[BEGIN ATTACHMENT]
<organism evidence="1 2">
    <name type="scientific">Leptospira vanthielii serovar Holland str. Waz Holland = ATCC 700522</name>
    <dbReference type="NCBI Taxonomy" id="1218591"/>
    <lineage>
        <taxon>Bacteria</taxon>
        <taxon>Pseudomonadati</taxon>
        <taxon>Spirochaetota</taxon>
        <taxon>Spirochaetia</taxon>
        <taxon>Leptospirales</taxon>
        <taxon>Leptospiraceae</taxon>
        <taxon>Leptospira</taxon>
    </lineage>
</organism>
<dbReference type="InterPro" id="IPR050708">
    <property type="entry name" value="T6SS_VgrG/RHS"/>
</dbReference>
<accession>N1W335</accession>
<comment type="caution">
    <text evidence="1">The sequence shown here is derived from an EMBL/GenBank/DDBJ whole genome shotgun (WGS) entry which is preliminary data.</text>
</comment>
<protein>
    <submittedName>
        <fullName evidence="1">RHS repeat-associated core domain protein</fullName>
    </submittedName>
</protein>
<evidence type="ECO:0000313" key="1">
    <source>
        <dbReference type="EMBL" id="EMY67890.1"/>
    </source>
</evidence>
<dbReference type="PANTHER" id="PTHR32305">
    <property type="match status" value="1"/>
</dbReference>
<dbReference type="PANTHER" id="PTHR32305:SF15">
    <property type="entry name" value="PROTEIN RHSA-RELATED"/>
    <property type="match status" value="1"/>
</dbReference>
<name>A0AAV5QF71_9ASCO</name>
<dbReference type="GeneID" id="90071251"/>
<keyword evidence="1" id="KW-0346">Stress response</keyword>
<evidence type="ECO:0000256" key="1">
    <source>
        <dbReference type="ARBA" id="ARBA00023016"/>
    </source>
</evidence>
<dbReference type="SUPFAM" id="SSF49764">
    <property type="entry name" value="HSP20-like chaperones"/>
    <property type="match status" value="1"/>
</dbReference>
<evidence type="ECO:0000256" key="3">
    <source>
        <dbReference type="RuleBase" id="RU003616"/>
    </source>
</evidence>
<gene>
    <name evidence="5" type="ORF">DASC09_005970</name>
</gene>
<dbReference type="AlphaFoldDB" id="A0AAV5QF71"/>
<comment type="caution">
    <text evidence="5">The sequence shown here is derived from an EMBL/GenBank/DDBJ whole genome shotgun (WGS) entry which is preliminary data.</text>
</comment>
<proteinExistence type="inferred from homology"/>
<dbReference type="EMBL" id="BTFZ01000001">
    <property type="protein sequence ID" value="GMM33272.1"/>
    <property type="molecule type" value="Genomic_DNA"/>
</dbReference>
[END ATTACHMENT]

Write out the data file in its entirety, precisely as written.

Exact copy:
<organism evidence="1 2">
    <name type="scientific">Leptospira vanthielii serovar Holland str. Waz Holland = ATCC 700522</name>
    <dbReference type="NCBI Taxonomy" id="1218591"/>
    <lineage>
        <taxon>Bacteria</taxon>
        <taxon>Pseudomonadati</taxon>
        <taxon>Spirochaetota</taxon>
        <taxon>Spirochaetia</taxon>
        <taxon>Leptospirales</taxon>
        <taxon>Leptospiraceae</taxon>
        <taxon>Leptospira</taxon>
    </lineage>
</organism>
<dbReference type="InterPro" id="IPR050708">
    <property type="entry name" value="T6SS_VgrG/RHS"/>
</dbReference>
<accession>N1W335</accession>
<comment type="caution">
    <text evidence="1">The sequence shown here is derived from an EMBL/GenBank/DDBJ whole genome shotgun (WGS) entry which is preliminary data.</text>
</comment>
<protein>
    <submittedName>
        <fullName evidence="1">RHS repeat-associated core domain protein</fullName>
    </submittedName>
</protein>
<evidence type="ECO:0000313" key="1">
    <source>
        <dbReference type="EMBL" id="EMY67890.1"/>
    </source>
</evidence>
<dbReference type="PANTHER" id="PTHR32305">
    <property type="match status" value="1"/>
</dbReference>
<dbReference type="PANTHER" id="PTHR32305:SF15">
    <property type="entry name" value="PROTEIN RHSA-RELATED"/>
    <property type="match status" value="1"/>
</dbReference>
<name>A0AAV5QF71_9ASCO</name>
<dbReference type="GeneID" id="90071251"/>
<keyword evidence="1" id="KW-0346">Stress response</keyword>
<evidence type="ECO:0000256" key="1">
    <source>
        <dbReference type="ARBA" id="ARBA00023016"/>
    </source>
</evidence>
<dbReference type="SUPFAM" id="SSF49764">
    <property type="entry name" value="HSP20-like chaperones"/>
    <property type="match status" value="1"/>
</dbReference>
<evidence type="ECO:0000256" key="3">
    <source>
        <dbReference type="RuleBase" id="RU003616"/>
    </source>
</evidence>
<gene>
    <name evidence="5" type="ORF">DASC09_005970</name>
</gene>
<dbReference type="AlphaFoldDB" id="A0AAV5QF71"/>
<comment type="caution">
    <text evidence="5">The sequence shown here is derived from an EMBL/GenBank/DDBJ whole genome shotgun (WGS) entry which is preliminary data.</text>
</comment>
<proteinExistence type="inferred from homology"/>
<dbReference type="EMBL" id="BTFZ01000001">
    <property type="protein sequence ID" value="GMM33272.1"/>
    <property type="molecule type" value="Genomic_DNA"/>
</dbReference>